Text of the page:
Ending homelessness: Residents cheer The Crossings
Does Charlottesville have its own "Million Dollar Murray?" A Malcolm Gladwell-penned piece for New Yorker magazine details the seemingly paradoxical ways in which communities save money by providing the chronically homeless with an essentially free place to live, and the grand opening of The Crossings, a 60-unit residential dwelling, marks an effort to do that locally.
"All of us like to have a place to call home," said Charlottesville Mayor Satyendra Huja, who was among several officials to address the crowd at the April 10 dedication ceremony after which several residents welcomed reporters into their new homes.
"I'm still getting used to it," says Karen Martin, 50, who became homeless six years ago after losing her job at McDonald's and, subsequently, her home. A triple bypass surgery-spurring heart condition in 2010 may have pushed Martin to the top of the list of incoming homeless residents, who now number 20, with 10 more more slated to arrive. Thirty market-rate efficiencies will also be rented.
"Instead of thinking of myself as broken, down, and out," said formerly homeless resident Mark Sistrunk, "I now call myself financially challenged and slightly displaced." His comment drew laughter and applause from the crowd.
Virginia Governor Bob McDonnell hopes to reduce homelessness by 15 percent by the end of his term, said Jim Chandler, the director of low-income housing tax credit programs for the Virginia Housing Development Authority. Chandler said that tax credits generated $3.9 million of the development's $6.6 million pricetag.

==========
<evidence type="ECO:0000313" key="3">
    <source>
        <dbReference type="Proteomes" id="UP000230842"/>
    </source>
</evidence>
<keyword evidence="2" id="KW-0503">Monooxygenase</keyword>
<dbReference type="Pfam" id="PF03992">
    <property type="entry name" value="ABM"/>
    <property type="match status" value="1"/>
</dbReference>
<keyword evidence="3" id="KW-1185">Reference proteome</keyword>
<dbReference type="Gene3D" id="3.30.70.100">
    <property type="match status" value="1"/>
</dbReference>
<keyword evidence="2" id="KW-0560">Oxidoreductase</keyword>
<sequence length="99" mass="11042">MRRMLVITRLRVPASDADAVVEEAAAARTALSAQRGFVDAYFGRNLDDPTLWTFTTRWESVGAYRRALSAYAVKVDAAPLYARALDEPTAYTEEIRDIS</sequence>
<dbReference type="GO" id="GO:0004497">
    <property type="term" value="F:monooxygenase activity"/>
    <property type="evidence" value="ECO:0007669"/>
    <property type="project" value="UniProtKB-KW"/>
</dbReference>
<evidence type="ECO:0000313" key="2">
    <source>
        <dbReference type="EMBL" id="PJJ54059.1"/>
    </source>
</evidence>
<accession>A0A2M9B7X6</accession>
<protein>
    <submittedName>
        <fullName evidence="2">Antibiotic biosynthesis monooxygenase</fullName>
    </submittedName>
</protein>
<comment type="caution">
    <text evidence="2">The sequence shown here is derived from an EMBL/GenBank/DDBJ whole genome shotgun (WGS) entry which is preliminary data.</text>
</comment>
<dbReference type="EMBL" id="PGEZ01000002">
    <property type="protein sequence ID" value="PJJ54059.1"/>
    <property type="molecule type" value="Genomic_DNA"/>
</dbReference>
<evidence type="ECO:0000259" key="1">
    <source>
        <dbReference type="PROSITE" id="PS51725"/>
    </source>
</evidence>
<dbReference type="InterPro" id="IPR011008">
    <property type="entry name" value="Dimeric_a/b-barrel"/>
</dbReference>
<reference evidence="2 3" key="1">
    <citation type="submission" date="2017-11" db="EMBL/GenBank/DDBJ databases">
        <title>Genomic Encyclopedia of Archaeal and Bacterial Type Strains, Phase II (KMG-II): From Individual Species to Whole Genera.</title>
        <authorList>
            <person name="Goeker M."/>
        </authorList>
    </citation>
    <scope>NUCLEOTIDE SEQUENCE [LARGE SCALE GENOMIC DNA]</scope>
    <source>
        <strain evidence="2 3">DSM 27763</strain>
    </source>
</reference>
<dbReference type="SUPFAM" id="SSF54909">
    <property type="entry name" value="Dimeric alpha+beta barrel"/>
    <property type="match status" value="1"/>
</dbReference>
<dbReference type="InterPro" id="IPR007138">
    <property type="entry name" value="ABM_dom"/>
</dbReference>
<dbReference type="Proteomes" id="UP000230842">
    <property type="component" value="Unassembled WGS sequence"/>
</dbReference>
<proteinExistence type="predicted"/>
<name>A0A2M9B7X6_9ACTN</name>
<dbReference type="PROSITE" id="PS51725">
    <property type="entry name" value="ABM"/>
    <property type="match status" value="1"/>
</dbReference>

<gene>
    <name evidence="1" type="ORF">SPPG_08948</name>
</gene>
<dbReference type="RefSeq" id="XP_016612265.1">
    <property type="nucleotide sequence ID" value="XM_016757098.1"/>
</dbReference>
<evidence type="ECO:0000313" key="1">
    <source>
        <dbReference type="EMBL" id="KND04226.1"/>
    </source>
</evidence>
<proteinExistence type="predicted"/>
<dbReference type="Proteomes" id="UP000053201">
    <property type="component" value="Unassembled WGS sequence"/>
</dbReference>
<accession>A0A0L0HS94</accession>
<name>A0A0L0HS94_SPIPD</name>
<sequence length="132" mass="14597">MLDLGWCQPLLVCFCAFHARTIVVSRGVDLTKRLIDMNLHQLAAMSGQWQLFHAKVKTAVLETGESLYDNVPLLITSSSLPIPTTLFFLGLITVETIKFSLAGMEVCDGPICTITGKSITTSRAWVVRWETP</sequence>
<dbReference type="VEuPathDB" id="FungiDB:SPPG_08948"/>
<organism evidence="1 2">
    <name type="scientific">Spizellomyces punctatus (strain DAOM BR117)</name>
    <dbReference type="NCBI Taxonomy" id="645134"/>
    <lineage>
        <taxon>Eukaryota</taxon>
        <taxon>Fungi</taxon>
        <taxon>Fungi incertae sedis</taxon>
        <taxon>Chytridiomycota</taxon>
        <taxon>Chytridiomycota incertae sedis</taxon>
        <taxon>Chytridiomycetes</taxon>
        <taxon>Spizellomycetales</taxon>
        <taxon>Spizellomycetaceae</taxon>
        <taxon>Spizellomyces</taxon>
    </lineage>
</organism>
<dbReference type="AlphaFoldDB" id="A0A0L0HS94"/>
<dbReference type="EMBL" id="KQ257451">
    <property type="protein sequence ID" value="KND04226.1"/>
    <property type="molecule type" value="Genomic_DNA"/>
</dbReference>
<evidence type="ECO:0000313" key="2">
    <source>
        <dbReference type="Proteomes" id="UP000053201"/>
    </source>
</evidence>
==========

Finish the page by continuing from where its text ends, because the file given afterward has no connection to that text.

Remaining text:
In the 360-square-foot unit that resident James Fitzgerald now calls home, the 53-year-old provides a personal history that explains why he just might be Charlottesville's Million Dollar Murray. Citing hundreds of "drunk in public" arrests over two decades of homelessness, he reveals a nasty wound on his wrist that he says he sustained from too-tight handcuffs during a recent arrest.
Fitzgerald apologizes for "the mess" of an unmade bed and a bow-tied trash bag as he gazes out his window toward scrubby trees and a little-used rail spur. Tears fill his eyes, and he's asked to reflect how life might change.
"I think," he says, "it's going to be alright."